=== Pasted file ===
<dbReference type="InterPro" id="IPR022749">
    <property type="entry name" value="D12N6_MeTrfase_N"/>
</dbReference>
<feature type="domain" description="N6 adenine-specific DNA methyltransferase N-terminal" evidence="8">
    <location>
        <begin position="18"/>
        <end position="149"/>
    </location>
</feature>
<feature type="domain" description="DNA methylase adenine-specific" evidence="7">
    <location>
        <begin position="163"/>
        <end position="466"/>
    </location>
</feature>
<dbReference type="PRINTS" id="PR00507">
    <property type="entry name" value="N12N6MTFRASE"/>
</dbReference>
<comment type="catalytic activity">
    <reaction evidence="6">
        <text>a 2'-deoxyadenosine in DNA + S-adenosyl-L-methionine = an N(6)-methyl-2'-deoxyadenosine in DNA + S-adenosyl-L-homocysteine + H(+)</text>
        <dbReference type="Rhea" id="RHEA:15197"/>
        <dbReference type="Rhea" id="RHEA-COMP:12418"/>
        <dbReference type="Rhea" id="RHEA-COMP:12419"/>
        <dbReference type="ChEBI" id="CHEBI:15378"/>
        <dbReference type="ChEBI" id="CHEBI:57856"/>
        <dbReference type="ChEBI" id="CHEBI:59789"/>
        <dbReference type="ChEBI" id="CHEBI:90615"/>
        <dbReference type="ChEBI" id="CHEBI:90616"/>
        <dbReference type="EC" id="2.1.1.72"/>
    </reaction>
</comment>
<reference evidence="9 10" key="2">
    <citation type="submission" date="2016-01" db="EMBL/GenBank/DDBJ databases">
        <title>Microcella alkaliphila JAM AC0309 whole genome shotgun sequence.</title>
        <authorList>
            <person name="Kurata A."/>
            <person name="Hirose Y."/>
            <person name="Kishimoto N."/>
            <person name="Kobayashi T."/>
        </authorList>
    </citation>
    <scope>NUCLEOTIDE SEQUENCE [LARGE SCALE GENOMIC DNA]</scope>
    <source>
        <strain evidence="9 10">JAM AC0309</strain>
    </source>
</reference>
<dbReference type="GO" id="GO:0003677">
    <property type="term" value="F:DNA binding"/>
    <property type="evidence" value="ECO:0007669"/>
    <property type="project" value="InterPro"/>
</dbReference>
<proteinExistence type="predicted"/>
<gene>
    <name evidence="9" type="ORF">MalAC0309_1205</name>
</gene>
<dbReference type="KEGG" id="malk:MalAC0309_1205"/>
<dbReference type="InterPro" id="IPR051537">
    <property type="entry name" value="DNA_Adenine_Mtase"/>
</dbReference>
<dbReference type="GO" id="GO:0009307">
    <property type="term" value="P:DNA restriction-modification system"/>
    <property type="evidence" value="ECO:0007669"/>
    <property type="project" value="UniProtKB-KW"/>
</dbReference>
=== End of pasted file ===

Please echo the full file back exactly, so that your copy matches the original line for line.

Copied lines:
<dbReference type="InterPro" id="IPR022749">
    <property type="entry name" value="D12N6_MeTrfase_N"/>
</dbReference>
<feature type="domain" description="N6 adenine-specific DNA methyltransferase N-terminal" evidence="8">
    <location>
        <begin position="18"/>
        <end position="149"/>
    </location>
</feature>
<feature type="domain" description="DNA methylase adenine-specific" evidence="7">
    <location>
        <begin position="163"/>
        <end position="466"/>
    </location>
</feature>
<dbReference type="PRINTS" id="PR00507">
    <property type="entry name" value="N12N6MTFRASE"/>
</dbReference>
<comment type="catalytic activity">
    <reaction evidence="6">
        <text>a 2'-deoxyadenosine in DNA + S-adenosyl-L-methionine = an N(6)-methyl-2'-deoxyadenosine in DNA + S-adenosyl-L-homocysteine + H(+)</text>
        <dbReference type="Rhea" id="RHEA:15197"/>
        <dbReference type="Rhea" id="RHEA-COMP:12418"/>
        <dbReference type="Rhea" id="RHEA-COMP:12419"/>
        <dbReference type="ChEBI" id="CHEBI:15378"/>
        <dbReference type="ChEBI" id="CHEBI:57856"/>
        <dbReference type="ChEBI" id="CHEBI:59789"/>
        <dbReference type="ChEBI" id="CHEBI:90615"/>
        <dbReference type="ChEBI" id="CHEBI:90616"/>
        <dbReference type="EC" id="2.1.1.72"/>
    </reaction>
</comment>
<reference evidence="9 10" key="2">
    <citation type="submission" date="2016-01" db="EMBL/GenBank/DDBJ databases">
        <title>Microcella alkaliphila JAM AC0309 whole genome shotgun sequence.</title>
        <authorList>
            <person name="Kurata A."/>
            <person name="Hirose Y."/>
            <person name="Kishimoto N."/>
            <person name="Kobayashi T."/>
        </authorList>
    </citation>
    <scope>NUCLEOTIDE SEQUENCE [LARGE SCALE GENOMIC DNA]</scope>
    <source>
        <strain evidence="9 10">JAM AC0309</strain>
    </source>
</reference>
<dbReference type="GO" id="GO:0003677">
    <property type="term" value="F:DNA binding"/>
    <property type="evidence" value="ECO:0007669"/>
    <property type="project" value="InterPro"/>
</dbReference>
<proteinExistence type="predicted"/>
<gene>
    <name evidence="9" type="ORF">MalAC0309_1205</name>
</gene>
<dbReference type="KEGG" id="malk:MalAC0309_1205"/>
<dbReference type="InterPro" id="IPR051537">
    <property type="entry name" value="DNA_Adenine_Mtase"/>
</dbReference>
<dbReference type="GO" id="GO:0009307">
    <property type="term" value="P:DNA restriction-modification system"/>
    <property type="evidence" value="ECO:0007669"/>
    <property type="project" value="UniProtKB-KW"/>
</dbReference>